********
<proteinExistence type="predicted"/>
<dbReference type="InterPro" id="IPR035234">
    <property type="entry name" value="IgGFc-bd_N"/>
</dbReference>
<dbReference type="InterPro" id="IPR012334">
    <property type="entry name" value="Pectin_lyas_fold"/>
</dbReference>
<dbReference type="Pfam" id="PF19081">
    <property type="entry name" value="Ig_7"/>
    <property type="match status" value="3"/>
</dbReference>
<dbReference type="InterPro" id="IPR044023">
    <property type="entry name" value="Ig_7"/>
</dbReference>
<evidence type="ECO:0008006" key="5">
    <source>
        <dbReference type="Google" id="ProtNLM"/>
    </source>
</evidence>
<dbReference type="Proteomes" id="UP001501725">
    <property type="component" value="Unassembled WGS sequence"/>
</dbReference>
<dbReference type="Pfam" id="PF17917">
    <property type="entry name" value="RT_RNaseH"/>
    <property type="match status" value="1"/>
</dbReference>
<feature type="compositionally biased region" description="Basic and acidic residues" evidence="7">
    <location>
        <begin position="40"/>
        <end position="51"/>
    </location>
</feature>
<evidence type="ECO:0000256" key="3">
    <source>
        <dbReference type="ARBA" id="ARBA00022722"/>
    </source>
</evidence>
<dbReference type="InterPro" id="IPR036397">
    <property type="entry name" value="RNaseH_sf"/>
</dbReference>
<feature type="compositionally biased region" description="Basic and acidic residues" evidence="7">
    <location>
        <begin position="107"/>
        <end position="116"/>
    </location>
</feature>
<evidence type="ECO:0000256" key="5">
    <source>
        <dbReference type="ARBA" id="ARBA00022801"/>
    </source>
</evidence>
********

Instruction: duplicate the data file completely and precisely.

<proteinExistence type="predicted"/>
<dbReference type="InterPro" id="IPR035234">
    <property type="entry name" value="IgGFc-bd_N"/>
</dbReference>
<dbReference type="InterPro" id="IPR012334">
    <property type="entry name" value="Pectin_lyas_fold"/>
</dbReference>
<dbReference type="Pfam" id="PF19081">
    <property type="entry name" value="Ig_7"/>
    <property type="match status" value="3"/>
</dbReference>
<dbReference type="InterPro" id="IPR044023">
    <property type="entry name" value="Ig_7"/>
</dbReference>
<evidence type="ECO:0008006" key="5">
    <source>
        <dbReference type="Google" id="ProtNLM"/>
    </source>
</evidence>
<dbReference type="Proteomes" id="UP001501725">
    <property type="component" value="Unassembled WGS sequence"/>
</dbReference>
<dbReference type="Pfam" id="PF17917">
    <property type="entry name" value="RT_RNaseH"/>
    <property type="match status" value="1"/>
</dbReference>
<feature type="compositionally biased region" description="Basic and acidic residues" evidence="7">
    <location>
        <begin position="40"/>
        <end position="51"/>
    </location>
</feature>
<evidence type="ECO:0000256" key="3">
    <source>
        <dbReference type="ARBA" id="ARBA00022722"/>
    </source>
</evidence>
<dbReference type="InterPro" id="IPR036397">
    <property type="entry name" value="RNaseH_sf"/>
</dbReference>
<feature type="compositionally biased region" description="Basic and acidic residues" evidence="7">
    <location>
        <begin position="107"/>
        <end position="116"/>
    </location>
</feature>
<evidence type="ECO:0000256" key="5">
    <source>
        <dbReference type="ARBA" id="ARBA00022801"/>
    </source>
</evidence>